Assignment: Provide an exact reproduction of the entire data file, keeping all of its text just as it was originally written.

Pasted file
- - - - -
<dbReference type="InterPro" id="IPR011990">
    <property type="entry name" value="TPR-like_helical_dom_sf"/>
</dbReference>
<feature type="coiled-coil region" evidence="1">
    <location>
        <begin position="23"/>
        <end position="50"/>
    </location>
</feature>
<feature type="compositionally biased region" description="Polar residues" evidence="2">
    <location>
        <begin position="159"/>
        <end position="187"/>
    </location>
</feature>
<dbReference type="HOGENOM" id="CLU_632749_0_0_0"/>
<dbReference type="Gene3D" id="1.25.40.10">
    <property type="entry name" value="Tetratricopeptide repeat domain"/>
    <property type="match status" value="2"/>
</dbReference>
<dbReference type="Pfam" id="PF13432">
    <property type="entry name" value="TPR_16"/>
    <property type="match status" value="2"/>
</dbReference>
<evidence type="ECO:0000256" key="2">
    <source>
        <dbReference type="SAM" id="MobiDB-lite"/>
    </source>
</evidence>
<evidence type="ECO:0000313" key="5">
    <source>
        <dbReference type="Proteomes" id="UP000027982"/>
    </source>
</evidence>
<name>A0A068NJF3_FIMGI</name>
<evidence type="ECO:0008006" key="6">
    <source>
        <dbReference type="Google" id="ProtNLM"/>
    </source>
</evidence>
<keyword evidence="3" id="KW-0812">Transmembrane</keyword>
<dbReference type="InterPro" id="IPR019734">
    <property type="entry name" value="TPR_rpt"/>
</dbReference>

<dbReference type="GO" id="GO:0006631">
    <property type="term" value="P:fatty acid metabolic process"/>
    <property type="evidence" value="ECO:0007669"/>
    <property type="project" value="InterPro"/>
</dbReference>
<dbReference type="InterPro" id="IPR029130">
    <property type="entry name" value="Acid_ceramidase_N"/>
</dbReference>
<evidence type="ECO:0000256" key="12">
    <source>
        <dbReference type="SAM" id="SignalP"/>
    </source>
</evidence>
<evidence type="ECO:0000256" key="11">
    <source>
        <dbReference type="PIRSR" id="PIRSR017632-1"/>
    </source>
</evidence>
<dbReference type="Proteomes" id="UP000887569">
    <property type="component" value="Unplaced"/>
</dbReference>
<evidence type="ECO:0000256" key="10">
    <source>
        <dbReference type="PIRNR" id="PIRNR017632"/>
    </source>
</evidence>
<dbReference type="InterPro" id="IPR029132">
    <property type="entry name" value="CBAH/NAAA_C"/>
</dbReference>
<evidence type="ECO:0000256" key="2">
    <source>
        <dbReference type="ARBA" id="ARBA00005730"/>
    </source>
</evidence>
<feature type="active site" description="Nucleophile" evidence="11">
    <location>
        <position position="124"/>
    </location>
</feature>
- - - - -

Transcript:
<dbReference type="InterPro" id="IPR011990">
    <property type="entry name" value="TPR-like_helical_dom_sf"/>
</dbReference>
<feature type="coiled-coil region" evidence="1">
    <location>
        <begin position="23"/>
        <end position="50"/>
    </location>
</feature>
<feature type="compositionally biased region" description="Polar residues" evidence="2">
    <location>
        <begin position="159"/>
        <end position="187"/>
    </location>
</feature>
<dbReference type="HOGENOM" id="CLU_632749_0_0_0"/>
<dbReference type="Gene3D" id="1.25.40.10">
    <property type="entry name" value="Tetratricopeptide repeat domain"/>
    <property type="match status" value="2"/>
</dbReference>
<dbReference type="Pfam" id="PF13432">
    <property type="entry name" value="TPR_16"/>
    <property type="match status" value="2"/>
</dbReference>
<evidence type="ECO:0000256" key="2">
    <source>
        <dbReference type="SAM" id="MobiDB-lite"/>
    </source>
</evidence>
<evidence type="ECO:0000313" key="5">
    <source>
        <dbReference type="Proteomes" id="UP000027982"/>
    </source>
</evidence>
<name>A0A068NJF3_FIMGI</name>
<evidence type="ECO:0008006" key="6">
    <source>
        <dbReference type="Google" id="ProtNLM"/>
    </source>
</evidence>
<keyword evidence="3" id="KW-0812">Transmembrane</keyword>
<dbReference type="InterPro" id="IPR019734">
    <property type="entry name" value="TPR_rpt"/>
</dbReference>

<dbReference type="GO" id="GO:0006631">
    <property type="term" value="P:fatty acid metabolic process"/>
    <property type="evidence" value="ECO:0007669"/>
    <property type="project" value="InterPro"/>
</dbReference>
<dbReference type="InterPro" id="IPR029130">
    <property type="entry name" value="Acid_ceramidase_N"/>
</dbReference>
<evidence type="ECO:0000256" key="12">
    <source>
        <dbReference type="SAM" id="SignalP"/>
    </source>
</evidence>
<evidence type="ECO:0000256" key="11">
    <source>
        <dbReference type="PIRSR" id="PIRSR017632-1"/>
    </source>
</evidence>
<dbReference type="Proteomes" id="UP000887569">
    <property type="component" value="Unplaced"/>
</dbReference>
<evidence type="ECO:0000256" key="10">
    <source>
        <dbReference type="PIRNR" id="PIRNR017632"/>
    </source>
</evidence>
<dbReference type="InterPro" id="IPR029132">
    <property type="entry name" value="CBAH/NAAA_C"/>
</dbReference>
<evidence type="ECO:0000256" key="2">
    <source>
        <dbReference type="ARBA" id="ARBA00005730"/>
    </source>
</evidence>
<feature type="active site" description="Nucleophile" evidence="11">
    <location>
        <position position="124"/>
    </location>
</feature>